Know someone who constantly puts others ahead of themselves. Ordinary people doing extraordinary things. Sound familiar? Sound like a Rotarian you know? Nominate them for an Australian Honour.
The Australian Honours and Awards System
“Service Above Self” is second nature to Rotarians.  But we all know fellow members who go “above and beyond” in service to their community and indeed our nation. They seek no reward beyond mere satisfaction that they have made a difference in the lives of individuals or society in general. We recognize their commitment by Clubs contributing to our Rotary Foundation or by a District or sometimes a Rotary International Award.
But while many Rotarians have been honoured through the Order of Australia, certainly there are others well deserving of recognition who have never been nominated or sometimes nominated unsuccessfully. How often have you searched the Australia Day and Queens Birthday Honours List to identify recognized Rotarians? Even for those Rotarians receiving awards, how often do you see the word 'Rotary' mentioned?
That’s why District 9800 has established an Australian Honours Committee to encourage the nomination of worthy Australian men and women for the Order of Australia recognition. This Committee will alert, facilitate and advise on the availability of Order of Australia Honours information. Guidance on how to access nomination criteria and forms, and tips on the importance of selecting the most effective referees in order to assist in maximizing potential success at the appropriate level of award. A District 9800 database of all Rotarians who have received an Australian Honour will be established. Committee members are available to talk to Clubs and a promotional flyer will be shared.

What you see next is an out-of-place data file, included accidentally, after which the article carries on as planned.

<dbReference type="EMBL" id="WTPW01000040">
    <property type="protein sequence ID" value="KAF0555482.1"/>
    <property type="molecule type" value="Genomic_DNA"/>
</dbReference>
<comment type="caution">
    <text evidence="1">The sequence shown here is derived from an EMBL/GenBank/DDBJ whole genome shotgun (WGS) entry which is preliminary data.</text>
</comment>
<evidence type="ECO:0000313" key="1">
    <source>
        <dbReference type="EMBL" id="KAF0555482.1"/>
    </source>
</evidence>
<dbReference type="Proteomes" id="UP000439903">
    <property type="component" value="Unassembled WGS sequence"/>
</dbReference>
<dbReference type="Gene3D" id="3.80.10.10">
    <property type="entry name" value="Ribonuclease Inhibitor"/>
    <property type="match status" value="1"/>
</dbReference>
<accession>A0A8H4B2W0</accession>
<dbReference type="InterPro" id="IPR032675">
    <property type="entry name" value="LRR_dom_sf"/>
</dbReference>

The procedure for nominating is, at first glance, daunting but should not be a barrier to acknowledging deserving service. Only a percentage are successful, so wording needs to be succinct and point scoring, and the time from lodging an application to successful announcement can take eighteen months to two years, so planning is critical. Nominations should be kept confidential, and at no stage should the nominee be alerted.
Investitures are events where attendees listen in awe to the citations of Australian men and women who give of themselves in voluntary, community service. But there remains many more deserving of such recognition. Here's an opportunity to make that possible. 
Any Rotarian or Club that is considering nominating a Rotarian, or a worthy person recognized by Rotary, should first access the website and then if assistance is required, contact the D9800 Liaison Person PDG Julie Mason.